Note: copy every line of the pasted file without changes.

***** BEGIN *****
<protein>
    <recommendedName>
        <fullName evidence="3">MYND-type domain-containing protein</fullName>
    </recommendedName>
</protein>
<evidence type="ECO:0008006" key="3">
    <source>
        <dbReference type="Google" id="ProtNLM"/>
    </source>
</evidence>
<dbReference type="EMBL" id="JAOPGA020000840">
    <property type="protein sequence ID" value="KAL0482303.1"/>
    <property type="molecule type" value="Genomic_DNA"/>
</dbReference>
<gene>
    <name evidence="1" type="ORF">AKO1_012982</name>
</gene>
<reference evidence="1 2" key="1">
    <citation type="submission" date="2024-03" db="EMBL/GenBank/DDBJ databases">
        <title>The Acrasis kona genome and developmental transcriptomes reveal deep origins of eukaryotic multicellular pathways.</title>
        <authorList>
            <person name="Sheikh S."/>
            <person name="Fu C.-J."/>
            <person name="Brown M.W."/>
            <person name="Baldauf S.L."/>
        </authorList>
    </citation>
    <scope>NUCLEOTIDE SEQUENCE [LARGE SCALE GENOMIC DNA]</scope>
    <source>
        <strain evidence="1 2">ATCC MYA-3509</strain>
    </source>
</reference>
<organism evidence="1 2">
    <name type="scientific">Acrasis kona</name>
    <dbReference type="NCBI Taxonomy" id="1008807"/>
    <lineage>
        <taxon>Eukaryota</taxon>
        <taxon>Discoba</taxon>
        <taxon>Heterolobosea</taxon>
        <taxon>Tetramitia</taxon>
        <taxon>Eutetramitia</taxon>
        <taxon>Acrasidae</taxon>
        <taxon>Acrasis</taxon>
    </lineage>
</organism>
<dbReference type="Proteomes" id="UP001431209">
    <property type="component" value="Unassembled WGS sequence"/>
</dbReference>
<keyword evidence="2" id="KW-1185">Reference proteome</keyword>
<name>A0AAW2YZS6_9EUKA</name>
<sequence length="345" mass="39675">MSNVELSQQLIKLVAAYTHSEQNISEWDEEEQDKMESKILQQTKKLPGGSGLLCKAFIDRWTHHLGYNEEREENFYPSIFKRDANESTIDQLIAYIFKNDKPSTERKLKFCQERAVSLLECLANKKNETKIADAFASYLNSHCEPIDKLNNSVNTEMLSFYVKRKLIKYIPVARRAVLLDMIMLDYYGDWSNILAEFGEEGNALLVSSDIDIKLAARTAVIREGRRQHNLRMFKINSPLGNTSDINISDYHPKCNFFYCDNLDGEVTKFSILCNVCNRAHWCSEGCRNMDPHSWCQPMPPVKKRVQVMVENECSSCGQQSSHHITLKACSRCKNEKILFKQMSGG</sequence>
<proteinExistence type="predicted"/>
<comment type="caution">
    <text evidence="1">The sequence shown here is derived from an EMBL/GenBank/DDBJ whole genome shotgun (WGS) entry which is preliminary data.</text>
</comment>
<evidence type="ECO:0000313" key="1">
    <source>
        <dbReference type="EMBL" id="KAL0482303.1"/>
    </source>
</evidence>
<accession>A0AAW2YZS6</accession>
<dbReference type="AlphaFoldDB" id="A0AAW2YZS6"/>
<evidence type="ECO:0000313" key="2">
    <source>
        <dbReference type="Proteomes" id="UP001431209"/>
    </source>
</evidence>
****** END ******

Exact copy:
<protein>
    <recommendedName>
        <fullName evidence="3">MYND-type domain-containing protein</fullName>
    </recommendedName>
</protein>
<evidence type="ECO:0008006" key="3">
    <source>
        <dbReference type="Google" id="ProtNLM"/>
    </source>
</evidence>
<dbReference type="EMBL" id="JAOPGA020000840">
    <property type="protein sequence ID" value="KAL0482303.1"/>
    <property type="molecule type" value="Genomic_DNA"/>
</dbReference>
<gene>
    <name evidence="1" type="ORF">AKO1_012982</name>
</gene>
<reference evidence="1 2" key="1">
    <citation type="submission" date="2024-03" db="EMBL/GenBank/DDBJ databases">
        <title>The Acrasis kona genome and developmental transcriptomes reveal deep origins of eukaryotic multicellular pathways.</title>
        <authorList>
            <person name="Sheikh S."/>
            <person name="Fu C.-J."/>
            <person name="Brown M.W."/>
            <person name="Baldauf S.L."/>
        </authorList>
    </citation>
    <scope>NUCLEOTIDE SEQUENCE [LARGE SCALE GENOMIC DNA]</scope>
    <source>
        <strain evidence="1 2">ATCC MYA-3509</strain>
    </source>
</reference>
<organism evidence="1 2">
    <name type="scientific">Acrasis kona</name>
    <dbReference type="NCBI Taxonomy" id="1008807"/>
    <lineage>
        <taxon>Eukaryota</taxon>
        <taxon>Discoba</taxon>
        <taxon>Heterolobosea</taxon>
        <taxon>Tetramitia</taxon>
        <taxon>Eutetramitia</taxon>
        <taxon>Acrasidae</taxon>
        <taxon>Acrasis</taxon>
    </lineage>
</organism>
<dbReference type="Proteomes" id="UP001431209">
    <property type="component" value="Unassembled WGS sequence"/>
</dbReference>
<keyword evidence="2" id="KW-1185">Reference proteome</keyword>
<name>A0AAW2YZS6_9EUKA</name>
<sequence length="345" mass="39675">MSNVELSQQLIKLVAAYTHSEQNISEWDEEEQDKMESKILQQTKKLPGGSGLLCKAFIDRWTHHLGYNEEREENFYPSIFKRDANESTIDQLIAYIFKNDKPSTERKLKFCQERAVSLLECLANKKNETKIADAFASYLNSHCEPIDKLNNSVNTEMLSFYVKRKLIKYIPVARRAVLLDMIMLDYYGDWSNILAEFGEEGNALLVSSDIDIKLAARTAVIREGRRQHNLRMFKINSPLGNTSDINISDYHPKCNFFYCDNLDGEVTKFSILCNVCNRAHWCSEGCRNMDPHSWCQPMPPVKKRVQVMVENECSSCGQQSSHHITLKACSRCKNEKILFKQMSGG</sequence>
<proteinExistence type="predicted"/>
<comment type="caution">
    <text evidence="1">The sequence shown here is derived from an EMBL/GenBank/DDBJ whole genome shotgun (WGS) entry which is preliminary data.</text>
</comment>
<evidence type="ECO:0000313" key="1">
    <source>
        <dbReference type="EMBL" id="KAL0482303.1"/>
    </source>
</evidence>
<accession>A0AAW2YZS6</accession>
<dbReference type="AlphaFoldDB" id="A0AAW2YZS6"/>
<evidence type="ECO:0000313" key="2">
    <source>
        <dbReference type="Proteomes" id="UP001431209"/>
    </source>
</evidence>